“We encourage individuals who see information or hear information from friends, from family, from social media posts, to not just believe them automatically,” says
Dr. González, a media spokesperson for Public Health. “These messages often are not based in science, so just have a little bit of a degree of skepticism about what you hear from sources that are not official sources.”
Dr. González says that Latino men over the age of 18 are the least likely to be vaccinated, and that is concerning because Latino men have the highest rate of mortality from COVID-19. Latino men die at three times the rate of white men, she explains.
“Latino men seem to not be going for the vaccine and it would be important for them to understand that they are at very high risk should they get infected compared to white men or African American men,” she says. “I think we need to make sure that our community knows that so that they can use that information to decide whether or not it makes sense for them to get vaccinated.”
Dr. Gonzalez emphasizes that the vaccine is safe, effective and that anyone over the age of 16, regardless of immigration and/or health insurance status can receive the COVID-19 vaccine. She points out that individuals can turn to vaccinatelacounty.com to look at frequently asked questions if they need reliable information about the COVID-19 vaccine.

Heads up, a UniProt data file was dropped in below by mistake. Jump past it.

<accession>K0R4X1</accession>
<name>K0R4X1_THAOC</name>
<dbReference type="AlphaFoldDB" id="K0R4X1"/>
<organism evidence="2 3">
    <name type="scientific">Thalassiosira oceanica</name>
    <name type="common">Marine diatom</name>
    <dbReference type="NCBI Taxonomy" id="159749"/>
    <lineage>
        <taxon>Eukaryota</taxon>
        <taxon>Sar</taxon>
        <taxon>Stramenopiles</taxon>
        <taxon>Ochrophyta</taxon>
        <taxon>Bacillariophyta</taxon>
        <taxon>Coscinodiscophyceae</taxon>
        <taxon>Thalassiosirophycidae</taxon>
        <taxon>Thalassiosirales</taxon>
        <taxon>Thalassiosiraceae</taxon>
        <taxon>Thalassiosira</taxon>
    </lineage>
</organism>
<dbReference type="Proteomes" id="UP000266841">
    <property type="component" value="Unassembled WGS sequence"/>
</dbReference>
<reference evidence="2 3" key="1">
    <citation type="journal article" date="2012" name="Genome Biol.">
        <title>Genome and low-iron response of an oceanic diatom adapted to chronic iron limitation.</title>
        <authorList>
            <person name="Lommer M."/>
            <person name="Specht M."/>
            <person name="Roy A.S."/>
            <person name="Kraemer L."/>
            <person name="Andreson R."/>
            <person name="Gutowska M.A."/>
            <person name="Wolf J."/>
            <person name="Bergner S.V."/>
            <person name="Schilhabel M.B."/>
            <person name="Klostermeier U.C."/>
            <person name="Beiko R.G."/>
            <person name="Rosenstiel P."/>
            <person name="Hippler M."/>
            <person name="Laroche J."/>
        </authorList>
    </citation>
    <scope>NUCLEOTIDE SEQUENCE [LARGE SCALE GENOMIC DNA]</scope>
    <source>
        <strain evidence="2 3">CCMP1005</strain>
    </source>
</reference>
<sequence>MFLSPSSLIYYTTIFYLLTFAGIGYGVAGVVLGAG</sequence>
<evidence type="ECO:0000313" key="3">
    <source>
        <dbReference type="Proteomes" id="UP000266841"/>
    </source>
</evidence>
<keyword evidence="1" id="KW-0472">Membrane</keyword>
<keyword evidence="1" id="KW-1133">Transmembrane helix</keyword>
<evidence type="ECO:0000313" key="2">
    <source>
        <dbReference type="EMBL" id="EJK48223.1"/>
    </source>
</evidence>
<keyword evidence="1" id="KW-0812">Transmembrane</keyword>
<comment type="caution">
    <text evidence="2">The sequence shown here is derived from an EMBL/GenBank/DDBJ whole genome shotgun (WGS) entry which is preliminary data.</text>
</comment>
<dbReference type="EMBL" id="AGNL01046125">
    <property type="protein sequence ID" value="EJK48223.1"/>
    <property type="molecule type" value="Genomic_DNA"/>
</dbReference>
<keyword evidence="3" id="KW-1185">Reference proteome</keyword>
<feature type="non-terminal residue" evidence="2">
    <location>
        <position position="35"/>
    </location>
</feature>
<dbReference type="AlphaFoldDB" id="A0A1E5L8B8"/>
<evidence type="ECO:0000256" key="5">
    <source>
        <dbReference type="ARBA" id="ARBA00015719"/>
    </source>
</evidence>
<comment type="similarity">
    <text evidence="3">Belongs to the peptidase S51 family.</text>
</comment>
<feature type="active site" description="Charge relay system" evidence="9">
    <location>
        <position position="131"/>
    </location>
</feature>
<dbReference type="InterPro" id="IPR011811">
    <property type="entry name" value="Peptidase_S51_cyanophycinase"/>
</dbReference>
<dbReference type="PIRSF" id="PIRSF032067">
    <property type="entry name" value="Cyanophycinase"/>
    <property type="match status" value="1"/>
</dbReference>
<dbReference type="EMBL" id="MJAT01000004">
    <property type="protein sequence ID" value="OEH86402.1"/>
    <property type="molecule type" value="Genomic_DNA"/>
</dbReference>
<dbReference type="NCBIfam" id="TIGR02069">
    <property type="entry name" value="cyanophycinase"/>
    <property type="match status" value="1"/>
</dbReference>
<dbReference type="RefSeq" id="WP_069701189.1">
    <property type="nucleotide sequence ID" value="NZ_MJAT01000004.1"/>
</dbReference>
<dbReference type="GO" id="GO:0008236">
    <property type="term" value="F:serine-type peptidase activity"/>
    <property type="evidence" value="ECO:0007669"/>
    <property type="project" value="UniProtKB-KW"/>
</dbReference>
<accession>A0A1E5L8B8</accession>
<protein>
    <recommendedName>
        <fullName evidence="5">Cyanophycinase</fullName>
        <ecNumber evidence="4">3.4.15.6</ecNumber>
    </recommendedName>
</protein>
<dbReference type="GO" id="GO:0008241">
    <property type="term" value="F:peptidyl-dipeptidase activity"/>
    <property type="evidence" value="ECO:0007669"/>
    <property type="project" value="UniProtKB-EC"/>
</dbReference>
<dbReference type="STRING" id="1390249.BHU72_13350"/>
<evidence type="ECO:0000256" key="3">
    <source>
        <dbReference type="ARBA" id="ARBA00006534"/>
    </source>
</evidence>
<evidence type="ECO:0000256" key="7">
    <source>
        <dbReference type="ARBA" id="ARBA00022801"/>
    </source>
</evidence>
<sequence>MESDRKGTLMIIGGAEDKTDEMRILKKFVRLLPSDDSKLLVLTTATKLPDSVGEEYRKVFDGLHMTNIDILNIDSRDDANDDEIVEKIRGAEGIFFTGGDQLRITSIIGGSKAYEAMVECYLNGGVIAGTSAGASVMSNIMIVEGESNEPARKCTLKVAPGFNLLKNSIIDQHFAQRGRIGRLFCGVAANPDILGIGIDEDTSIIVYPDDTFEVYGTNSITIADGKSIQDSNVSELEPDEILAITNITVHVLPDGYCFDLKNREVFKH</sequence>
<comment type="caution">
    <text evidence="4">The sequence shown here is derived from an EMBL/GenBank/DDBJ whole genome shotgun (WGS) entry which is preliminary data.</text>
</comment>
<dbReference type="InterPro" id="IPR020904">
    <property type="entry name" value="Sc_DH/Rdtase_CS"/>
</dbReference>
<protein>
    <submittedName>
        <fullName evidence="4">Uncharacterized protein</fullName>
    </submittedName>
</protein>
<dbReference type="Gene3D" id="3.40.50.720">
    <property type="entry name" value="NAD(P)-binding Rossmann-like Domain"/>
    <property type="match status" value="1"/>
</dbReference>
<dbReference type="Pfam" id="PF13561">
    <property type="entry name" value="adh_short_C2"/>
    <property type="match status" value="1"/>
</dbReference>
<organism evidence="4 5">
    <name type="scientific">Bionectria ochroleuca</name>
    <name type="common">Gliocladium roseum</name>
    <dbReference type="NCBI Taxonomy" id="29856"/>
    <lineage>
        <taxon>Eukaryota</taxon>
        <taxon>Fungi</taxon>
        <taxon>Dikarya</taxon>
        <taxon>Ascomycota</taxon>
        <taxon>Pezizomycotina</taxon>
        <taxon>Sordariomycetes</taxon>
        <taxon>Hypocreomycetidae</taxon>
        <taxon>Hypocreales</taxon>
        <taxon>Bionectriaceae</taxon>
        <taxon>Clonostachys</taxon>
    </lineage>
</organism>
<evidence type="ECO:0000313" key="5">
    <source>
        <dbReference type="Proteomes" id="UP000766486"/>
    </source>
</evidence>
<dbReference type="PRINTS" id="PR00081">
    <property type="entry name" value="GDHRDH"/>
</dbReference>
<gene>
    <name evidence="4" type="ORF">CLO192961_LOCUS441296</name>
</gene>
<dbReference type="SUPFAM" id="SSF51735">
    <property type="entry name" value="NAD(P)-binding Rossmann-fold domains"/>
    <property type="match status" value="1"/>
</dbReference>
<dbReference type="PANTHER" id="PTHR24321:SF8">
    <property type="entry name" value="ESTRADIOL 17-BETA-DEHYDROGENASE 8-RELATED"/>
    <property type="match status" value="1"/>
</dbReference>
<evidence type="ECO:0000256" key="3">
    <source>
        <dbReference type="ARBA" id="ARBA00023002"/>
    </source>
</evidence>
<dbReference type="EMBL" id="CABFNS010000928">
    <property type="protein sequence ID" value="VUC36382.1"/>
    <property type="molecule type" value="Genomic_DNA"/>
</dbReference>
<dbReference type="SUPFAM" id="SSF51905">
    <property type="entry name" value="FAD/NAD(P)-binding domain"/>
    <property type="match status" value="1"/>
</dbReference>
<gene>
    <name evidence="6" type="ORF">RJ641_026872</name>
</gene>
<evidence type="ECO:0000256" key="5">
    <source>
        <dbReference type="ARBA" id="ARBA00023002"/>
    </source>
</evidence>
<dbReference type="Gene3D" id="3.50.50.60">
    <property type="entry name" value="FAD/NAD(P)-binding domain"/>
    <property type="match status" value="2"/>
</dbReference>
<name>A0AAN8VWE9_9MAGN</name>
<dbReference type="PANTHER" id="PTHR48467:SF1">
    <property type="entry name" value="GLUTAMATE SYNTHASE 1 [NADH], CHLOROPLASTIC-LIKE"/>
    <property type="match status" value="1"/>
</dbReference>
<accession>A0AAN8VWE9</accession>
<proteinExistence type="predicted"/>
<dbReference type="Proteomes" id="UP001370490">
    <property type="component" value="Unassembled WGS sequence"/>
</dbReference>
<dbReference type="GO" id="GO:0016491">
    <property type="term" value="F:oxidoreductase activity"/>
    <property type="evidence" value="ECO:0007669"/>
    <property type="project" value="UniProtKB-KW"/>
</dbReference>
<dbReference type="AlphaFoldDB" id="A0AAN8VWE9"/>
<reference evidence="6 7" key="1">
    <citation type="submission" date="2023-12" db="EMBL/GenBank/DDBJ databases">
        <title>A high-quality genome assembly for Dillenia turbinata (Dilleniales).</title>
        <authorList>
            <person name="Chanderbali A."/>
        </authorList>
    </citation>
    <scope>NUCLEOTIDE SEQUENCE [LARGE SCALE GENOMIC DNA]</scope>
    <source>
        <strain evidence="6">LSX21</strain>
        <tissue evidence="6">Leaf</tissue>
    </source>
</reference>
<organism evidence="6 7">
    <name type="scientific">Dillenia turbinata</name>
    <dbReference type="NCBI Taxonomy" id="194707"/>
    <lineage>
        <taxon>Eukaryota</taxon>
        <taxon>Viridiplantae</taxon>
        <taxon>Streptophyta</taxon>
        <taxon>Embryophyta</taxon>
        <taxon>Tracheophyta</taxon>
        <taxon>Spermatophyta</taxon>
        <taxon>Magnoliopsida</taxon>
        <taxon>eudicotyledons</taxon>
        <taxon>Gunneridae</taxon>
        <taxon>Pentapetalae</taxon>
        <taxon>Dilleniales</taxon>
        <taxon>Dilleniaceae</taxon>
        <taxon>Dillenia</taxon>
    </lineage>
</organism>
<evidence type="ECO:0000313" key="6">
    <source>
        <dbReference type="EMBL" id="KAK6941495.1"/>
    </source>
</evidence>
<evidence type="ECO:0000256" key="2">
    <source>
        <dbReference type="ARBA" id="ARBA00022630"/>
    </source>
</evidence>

But because Perea opposes vaccination, he is also against targeted campaigns, like billboards in Latinx communities that use a different appeal than those in Hollywood or Silver Lake.
“If I’m going to Hollywood the advertisement might say ‘Stay safe out there’, but these billboards that I find in Boyle Heights and East LA, they’ll use photographs of families and they will literally say ‘What are you doing to battle COVID? Get the vaccine now.’”
As someone who worked in advertising before, he says he knows when a company is in the mindset of wanting certain groups to buy a product and changing the wording for other groups.
“I would really like to encourage those who are pushing the vaccine to kind of slow down, please respect people, and be open minded and prioritize what’s at stake here which is people’s health.” says Perea.
But those behind campaigns targeting Eastside neighborhoods say they are concerned about the vast difference in the number of cases and deaths in places like Hollywood, compared to a Latinx community such as Boyle Heights.
As of Thursday, Hollywood had 5,658 confirmed COVID-19 cases and 69 deaths, compared to Boyle Heights which was at 17,553 confirmed COVID-19 cases and 304 deaths.
At a recent vaccination clinic held at Legacy LA in Boyle Heights, Leadership Program Coordinator Tanya Borja said that they thought it would be important to have a vaccination site where community members could get the vaccine from people they trust.
The clinic was being co-sponsored by nonprofit emergency response organization CORE (Community Organized Relief Effort), as part of its targeted It’s Time Los Angeles campaign.
“The number among Latinx folks is pretty low for people that are vaccinated, so we want to get those numbers up, Borja said. “We just want to keep the community safe and healthy.”